Duncan Welbourneexternal-link, played 457 games for Watford.

Johnny Walkerexternal-link, played for Wolves and Reading.

Nigel Saddingtonexternal-link, former Carlisle player.

Mike Harrisonexternal-link, former Blackburn, Chelsea and Luton player.

Arthur Turnerexternal-link, played 290 times for Stoke and played for and managed Birmingham.

Denis Huntexternal-link, played 322 times for Gillingham.

Danny Williams, played for Rotherham and managed Swindon Town and Sheffield Wednesday.

Matt Brazier, played for QPR, Fulham, Cardiff and Leyton Orient.

Joe Fascioneexternal-link, former Chelsea player.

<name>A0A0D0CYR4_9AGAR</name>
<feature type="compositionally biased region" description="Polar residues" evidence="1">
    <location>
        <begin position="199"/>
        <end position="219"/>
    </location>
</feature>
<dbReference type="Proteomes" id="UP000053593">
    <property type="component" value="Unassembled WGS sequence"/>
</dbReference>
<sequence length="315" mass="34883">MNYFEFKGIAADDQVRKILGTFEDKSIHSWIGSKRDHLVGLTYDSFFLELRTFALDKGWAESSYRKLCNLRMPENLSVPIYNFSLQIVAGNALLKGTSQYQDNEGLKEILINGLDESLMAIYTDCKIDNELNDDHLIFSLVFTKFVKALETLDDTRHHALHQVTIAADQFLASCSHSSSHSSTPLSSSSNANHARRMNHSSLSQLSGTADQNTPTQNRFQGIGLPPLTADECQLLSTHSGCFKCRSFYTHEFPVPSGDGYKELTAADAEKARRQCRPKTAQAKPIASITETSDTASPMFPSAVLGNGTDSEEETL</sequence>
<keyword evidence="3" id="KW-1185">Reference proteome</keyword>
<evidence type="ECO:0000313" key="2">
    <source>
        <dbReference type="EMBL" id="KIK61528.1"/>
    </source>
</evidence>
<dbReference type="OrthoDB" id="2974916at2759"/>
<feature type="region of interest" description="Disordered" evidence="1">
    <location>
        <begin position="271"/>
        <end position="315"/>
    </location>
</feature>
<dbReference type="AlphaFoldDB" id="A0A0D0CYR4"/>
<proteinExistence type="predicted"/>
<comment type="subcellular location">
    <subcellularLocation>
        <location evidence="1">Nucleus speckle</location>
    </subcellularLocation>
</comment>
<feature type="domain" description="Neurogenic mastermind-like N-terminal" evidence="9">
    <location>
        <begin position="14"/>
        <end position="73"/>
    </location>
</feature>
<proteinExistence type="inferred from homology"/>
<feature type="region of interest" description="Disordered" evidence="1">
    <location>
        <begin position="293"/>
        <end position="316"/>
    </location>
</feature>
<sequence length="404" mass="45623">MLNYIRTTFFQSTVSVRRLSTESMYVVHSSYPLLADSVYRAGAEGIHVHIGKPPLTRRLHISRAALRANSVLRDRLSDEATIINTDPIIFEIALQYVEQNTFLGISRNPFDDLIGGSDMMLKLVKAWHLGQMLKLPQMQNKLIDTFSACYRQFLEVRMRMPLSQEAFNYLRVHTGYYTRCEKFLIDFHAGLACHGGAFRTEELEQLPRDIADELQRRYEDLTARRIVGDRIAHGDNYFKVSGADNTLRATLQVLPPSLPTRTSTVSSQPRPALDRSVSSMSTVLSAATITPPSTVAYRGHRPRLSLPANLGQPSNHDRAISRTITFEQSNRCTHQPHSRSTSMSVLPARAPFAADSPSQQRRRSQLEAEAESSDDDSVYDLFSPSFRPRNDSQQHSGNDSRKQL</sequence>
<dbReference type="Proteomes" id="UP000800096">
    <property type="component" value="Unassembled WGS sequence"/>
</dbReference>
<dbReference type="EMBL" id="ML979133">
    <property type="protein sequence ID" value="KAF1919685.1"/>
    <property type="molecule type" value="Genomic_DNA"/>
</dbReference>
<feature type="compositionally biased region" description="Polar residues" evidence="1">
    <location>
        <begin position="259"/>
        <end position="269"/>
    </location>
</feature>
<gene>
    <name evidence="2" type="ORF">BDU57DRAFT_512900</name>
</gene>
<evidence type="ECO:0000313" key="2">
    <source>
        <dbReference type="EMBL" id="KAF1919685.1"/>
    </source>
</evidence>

Cliff Myersexternal-link, former Yeovil Town and Torquay player.

Tommy Smith
Tommy Smith holds the Uefa Cup in 1973 - one of four European titles he helped Liverpool win

Ian Rossexternal-link, played for Liverpool and Aston Villa.

John Hellawellexternal-link, former Bradford player.

Johnny Valentineexternal-link, former Rangers and Queen's Park player.

Brian Edgleyexternal-link, played for Shrewsbury and managed teams in Australia.

Graham Newtonexternal-link, played for Blackpool, Walsall and Bournemouth.

Bobby Doyleexternal-link, played for Portsmouth, Hull and Barnsley.

Peter Dolbyexternal-link, former Shrewsbury player.

Derek Lewinexternal-link, won five English Amateur international caps, and represented Great Britain at the 1956 Melbourne Olympic Games.

Ron Peplowexternal-link, played for Brentford.

John Steeplesexternal-link, played for Scarborough and Grimsby.

Bobby McCoolexternal-link, played for Gloucester and Cheltenham.